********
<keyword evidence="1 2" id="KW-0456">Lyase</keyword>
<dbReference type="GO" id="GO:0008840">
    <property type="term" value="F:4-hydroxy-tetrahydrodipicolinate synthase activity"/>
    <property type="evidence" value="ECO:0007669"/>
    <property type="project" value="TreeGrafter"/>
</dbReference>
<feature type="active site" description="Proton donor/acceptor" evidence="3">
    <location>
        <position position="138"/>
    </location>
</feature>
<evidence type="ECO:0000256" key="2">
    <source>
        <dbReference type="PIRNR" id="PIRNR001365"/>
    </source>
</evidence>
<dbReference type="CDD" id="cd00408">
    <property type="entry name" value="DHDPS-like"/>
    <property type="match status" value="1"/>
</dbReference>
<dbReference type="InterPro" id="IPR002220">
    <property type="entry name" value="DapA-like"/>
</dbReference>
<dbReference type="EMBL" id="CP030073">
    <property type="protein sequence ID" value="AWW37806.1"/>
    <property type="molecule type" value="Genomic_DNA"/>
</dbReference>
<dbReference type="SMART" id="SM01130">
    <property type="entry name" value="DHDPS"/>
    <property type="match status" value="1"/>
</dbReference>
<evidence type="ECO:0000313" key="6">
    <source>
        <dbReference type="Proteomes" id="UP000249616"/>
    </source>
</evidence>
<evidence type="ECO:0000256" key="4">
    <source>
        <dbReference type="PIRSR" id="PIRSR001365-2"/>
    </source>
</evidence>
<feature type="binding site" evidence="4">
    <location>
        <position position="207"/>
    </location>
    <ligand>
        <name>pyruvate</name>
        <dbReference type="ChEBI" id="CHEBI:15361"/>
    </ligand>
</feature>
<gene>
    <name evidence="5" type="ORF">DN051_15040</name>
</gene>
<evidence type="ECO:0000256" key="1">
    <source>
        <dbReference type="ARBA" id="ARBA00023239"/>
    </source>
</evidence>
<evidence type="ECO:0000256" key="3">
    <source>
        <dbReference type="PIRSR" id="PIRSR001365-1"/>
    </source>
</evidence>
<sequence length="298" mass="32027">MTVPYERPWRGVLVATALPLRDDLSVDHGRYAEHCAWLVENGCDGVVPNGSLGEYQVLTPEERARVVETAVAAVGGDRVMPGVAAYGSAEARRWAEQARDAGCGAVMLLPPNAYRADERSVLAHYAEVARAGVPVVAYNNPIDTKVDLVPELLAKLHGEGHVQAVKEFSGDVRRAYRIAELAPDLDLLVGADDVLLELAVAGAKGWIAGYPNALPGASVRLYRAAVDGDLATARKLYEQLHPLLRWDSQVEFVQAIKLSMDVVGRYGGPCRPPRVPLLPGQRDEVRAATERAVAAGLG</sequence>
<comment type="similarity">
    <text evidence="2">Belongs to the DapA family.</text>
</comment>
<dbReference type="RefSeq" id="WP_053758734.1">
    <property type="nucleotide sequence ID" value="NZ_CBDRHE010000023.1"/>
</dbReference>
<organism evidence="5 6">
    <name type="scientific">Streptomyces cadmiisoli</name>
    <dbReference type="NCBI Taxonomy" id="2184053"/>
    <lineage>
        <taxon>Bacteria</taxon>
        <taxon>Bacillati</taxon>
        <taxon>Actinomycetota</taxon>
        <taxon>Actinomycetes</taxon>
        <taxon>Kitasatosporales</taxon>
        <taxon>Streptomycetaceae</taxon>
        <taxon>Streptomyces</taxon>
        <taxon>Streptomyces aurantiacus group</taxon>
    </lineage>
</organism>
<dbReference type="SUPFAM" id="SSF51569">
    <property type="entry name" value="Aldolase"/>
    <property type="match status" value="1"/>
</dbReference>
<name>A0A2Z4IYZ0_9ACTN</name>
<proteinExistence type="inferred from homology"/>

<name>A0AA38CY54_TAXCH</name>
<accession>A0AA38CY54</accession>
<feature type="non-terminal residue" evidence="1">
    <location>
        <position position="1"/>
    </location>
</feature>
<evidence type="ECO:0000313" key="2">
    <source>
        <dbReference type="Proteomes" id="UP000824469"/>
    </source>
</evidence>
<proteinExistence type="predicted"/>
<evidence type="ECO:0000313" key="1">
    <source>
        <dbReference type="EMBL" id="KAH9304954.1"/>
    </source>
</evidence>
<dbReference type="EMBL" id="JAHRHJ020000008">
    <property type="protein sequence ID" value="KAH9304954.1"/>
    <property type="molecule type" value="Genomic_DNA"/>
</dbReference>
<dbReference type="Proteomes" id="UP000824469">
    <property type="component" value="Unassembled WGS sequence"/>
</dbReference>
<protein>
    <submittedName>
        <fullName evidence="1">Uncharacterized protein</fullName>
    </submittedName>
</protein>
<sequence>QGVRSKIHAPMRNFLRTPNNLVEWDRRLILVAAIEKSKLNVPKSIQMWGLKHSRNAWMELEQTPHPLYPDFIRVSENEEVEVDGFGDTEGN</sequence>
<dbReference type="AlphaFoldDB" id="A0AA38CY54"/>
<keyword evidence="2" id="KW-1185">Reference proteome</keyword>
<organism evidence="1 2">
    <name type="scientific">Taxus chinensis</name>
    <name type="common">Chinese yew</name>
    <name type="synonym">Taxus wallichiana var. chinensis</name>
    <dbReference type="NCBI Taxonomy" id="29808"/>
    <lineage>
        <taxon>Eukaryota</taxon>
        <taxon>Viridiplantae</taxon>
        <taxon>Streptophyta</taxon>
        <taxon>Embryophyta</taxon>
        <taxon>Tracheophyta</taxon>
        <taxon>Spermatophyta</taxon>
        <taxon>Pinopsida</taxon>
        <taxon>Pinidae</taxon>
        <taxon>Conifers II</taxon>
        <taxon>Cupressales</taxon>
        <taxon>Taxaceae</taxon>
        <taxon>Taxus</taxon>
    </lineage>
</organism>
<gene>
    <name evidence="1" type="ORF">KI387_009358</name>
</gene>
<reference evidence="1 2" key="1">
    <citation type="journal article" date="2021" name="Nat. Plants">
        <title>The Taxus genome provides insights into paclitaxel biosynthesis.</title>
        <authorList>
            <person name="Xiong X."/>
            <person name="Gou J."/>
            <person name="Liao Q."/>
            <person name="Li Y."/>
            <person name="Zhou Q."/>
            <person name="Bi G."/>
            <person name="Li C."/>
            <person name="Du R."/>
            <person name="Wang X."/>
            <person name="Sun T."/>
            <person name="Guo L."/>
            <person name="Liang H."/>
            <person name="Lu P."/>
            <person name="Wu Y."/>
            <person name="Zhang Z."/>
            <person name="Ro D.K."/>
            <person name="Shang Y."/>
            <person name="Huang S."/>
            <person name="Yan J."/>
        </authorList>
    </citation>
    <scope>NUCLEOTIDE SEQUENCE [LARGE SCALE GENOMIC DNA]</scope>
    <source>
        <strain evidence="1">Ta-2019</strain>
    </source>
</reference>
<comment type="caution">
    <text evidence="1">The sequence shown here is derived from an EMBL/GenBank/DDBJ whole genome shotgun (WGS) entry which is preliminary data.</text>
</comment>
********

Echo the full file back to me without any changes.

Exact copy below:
<keyword evidence="1 2" id="KW-0456">Lyase</keyword>
<dbReference type="GO" id="GO:0008840">
    <property type="term" value="F:4-hydroxy-tetrahydrodipicolinate synthase activity"/>
    <property type="evidence" value="ECO:0007669"/>
    <property type="project" value="TreeGrafter"/>
</dbReference>
<feature type="active site" description="Proton donor/acceptor" evidence="3">
    <location>
        <position position="138"/>
    </location>
</feature>
<evidence type="ECO:0000256" key="2">
    <source>
        <dbReference type="PIRNR" id="PIRNR001365"/>
    </source>
</evidence>
<dbReference type="CDD" id="cd00408">
    <property type="entry name" value="DHDPS-like"/>
    <property type="match status" value="1"/>
</dbReference>
<dbReference type="InterPro" id="IPR002220">
    <property type="entry name" value="DapA-like"/>
</dbReference>
<dbReference type="EMBL" id="CP030073">
    <property type="protein sequence ID" value="AWW37806.1"/>
    <property type="molecule type" value="Genomic_DNA"/>
</dbReference>
<dbReference type="SMART" id="SM01130">
    <property type="entry name" value="DHDPS"/>
    <property type="match status" value="1"/>
</dbReference>
<evidence type="ECO:0000313" key="6">
    <source>
        <dbReference type="Proteomes" id="UP000249616"/>
    </source>
</evidence>
<evidence type="ECO:0000256" key="4">
    <source>
        <dbReference type="PIRSR" id="PIRSR001365-2"/>
    </source>
</evidence>
<feature type="binding site" evidence="4">
    <location>
        <position position="207"/>
    </location>
    <ligand>
        <name>pyruvate</name>
        <dbReference type="ChEBI" id="CHEBI:15361"/>
    </ligand>
</feature>
<gene>
    <name evidence="5" type="ORF">DN051_15040</name>
</gene>
<evidence type="ECO:0000256" key="1">
    <source>
        <dbReference type="ARBA" id="ARBA00023239"/>
    </source>
</evidence>
<evidence type="ECO:0000256" key="3">
    <source>
        <dbReference type="PIRSR" id="PIRSR001365-1"/>
    </source>
</evidence>
<sequence length="298" mass="32027">MTVPYERPWRGVLVATALPLRDDLSVDHGRYAEHCAWLVENGCDGVVPNGSLGEYQVLTPEERARVVETAVAAVGGDRVMPGVAAYGSAEARRWAEQARDAGCGAVMLLPPNAYRADERSVLAHYAEVARAGVPVVAYNNPIDTKVDLVPELLAKLHGEGHVQAVKEFSGDVRRAYRIAELAPDLDLLVGADDVLLELAVAGAKGWIAGYPNALPGASVRLYRAAVDGDLATARKLYEQLHPLLRWDSQVEFVQAIKLSMDVVGRYGGPCRPPRVPLLPGQRDEVRAATERAVAAGLG</sequence>
<comment type="similarity">
    <text evidence="2">Belongs to the DapA family.</text>
</comment>
<dbReference type="RefSeq" id="WP_053758734.1">
    <property type="nucleotide sequence ID" value="NZ_CBDRHE010000023.1"/>
</dbReference>
<organism evidence="5 6">
    <name type="scientific">Streptomyces cadmiisoli</name>
    <dbReference type="NCBI Taxonomy" id="2184053"/>
    <lineage>
        <taxon>Bacteria</taxon>
        <taxon>Bacillati</taxon>
        <taxon>Actinomycetota</taxon>
        <taxon>Actinomycetes</taxon>
        <taxon>Kitasatosporales</taxon>
        <taxon>Streptomycetaceae</taxon>
        <taxon>Streptomyces</taxon>
        <taxon>Streptomyces aurantiacus group</taxon>
    </lineage>
</organism>
<dbReference type="SUPFAM" id="SSF51569">
    <property type="entry name" value="Aldolase"/>
    <property type="match status" value="1"/>
</dbReference>
<name>A0A2Z4IYZ0_9ACTN</name>
<proteinExistence type="inferred from homology"/>

<name>A0AA38CY54_TAXCH</name>
<accession>A0AA38CY54</accession>
<feature type="non-terminal residue" evidence="1">
    <location>
        <position position="1"/>
    </location>
</feature>
<evidence type="ECO:0000313" key="2">
    <source>
        <dbReference type="Proteomes" id="UP000824469"/>
    </source>
</evidence>
<proteinExistence type="predicted"/>
<evidence type="ECO:0000313" key="1">
    <source>
        <dbReference type="EMBL" id="KAH9304954.1"/>
    </source>
</evidence>
<dbReference type="EMBL" id="JAHRHJ020000008">
    <property type="protein sequence ID" value="KAH9304954.1"/>
    <property type="molecule type" value="Genomic_DNA"/>
</dbReference>
<dbReference type="Proteomes" id="UP000824469">
    <property type="component" value="Unassembled WGS sequence"/>
</dbReference>
<protein>
    <submittedName>
        <fullName evidence="1">Uncharacterized protein</fullName>
    </submittedName>
</protein>
<sequence>QGVRSKIHAPMRNFLRTPNNLVEWDRRLILVAAIEKSKLNVPKSIQMWGLKHSRNAWMELEQTPHPLYPDFIRVSENEEVEVDGFGDTEGN</sequence>
<dbReference type="AlphaFoldDB" id="A0AA38CY54"/>
<keyword evidence="2" id="KW-1185">Reference proteome</keyword>
<organism evidence="1 2">
    <name type="scientific">Taxus chinensis</name>
    <name type="common">Chinese yew</name>
    <name type="synonym">Taxus wallichiana var. chinensis</name>
    <dbReference type="NCBI Taxonomy" id="29808"/>
    <lineage>
        <taxon>Eukaryota</taxon>
        <taxon>Viridiplantae</taxon>
        <taxon>Streptophyta</taxon>
        <taxon>Embryophyta</taxon>
        <taxon>Tracheophyta</taxon>
        <taxon>Spermatophyta</taxon>
        <taxon>Pinopsida</taxon>
        <taxon>Pinidae</taxon>
        <taxon>Conifers II</taxon>
        <taxon>Cupressales</taxon>
        <taxon>Taxaceae</taxon>
        <taxon>Taxus</taxon>
    </lineage>
</organism>
<gene>
    <name evidence="1" type="ORF">KI387_009358</name>
</gene>
<reference evidence="1 2" key="1">
    <citation type="journal article" date="2021" name="Nat. Plants">
        <title>The Taxus genome provides insights into paclitaxel biosynthesis.</title>
        <authorList>
            <person name="Xiong X."/>
            <person name="Gou J."/>
            <person name="Liao Q."/>
            <person name="Li Y."/>
            <person name="Zhou Q."/>
            <person name="Bi G."/>
            <person name="Li C."/>
            <person name="Du R."/>
            <person name="Wang X."/>
            <person name="Sun T."/>
            <person name="Guo L."/>
            <person name="Liang H."/>
            <person name="Lu P."/>
            <person name="Wu Y."/>
            <person name="Zhang Z."/>
            <person name="Ro D.K."/>
            <person name="Shang Y."/>
            <person name="Huang S."/>
            <person name="Yan J."/>
        </authorList>
    </citation>
    <scope>NUCLEOTIDE SEQUENCE [LARGE SCALE GENOMIC DNA]</scope>
    <source>
        <strain evidence="1">Ta-2019</strain>
    </source>
</reference>
<comment type="caution">
    <text evidence="1">The sequence shown here is derived from an EMBL/GenBank/DDBJ whole genome shotgun (WGS) entry which is preliminary data.</text>
</comment>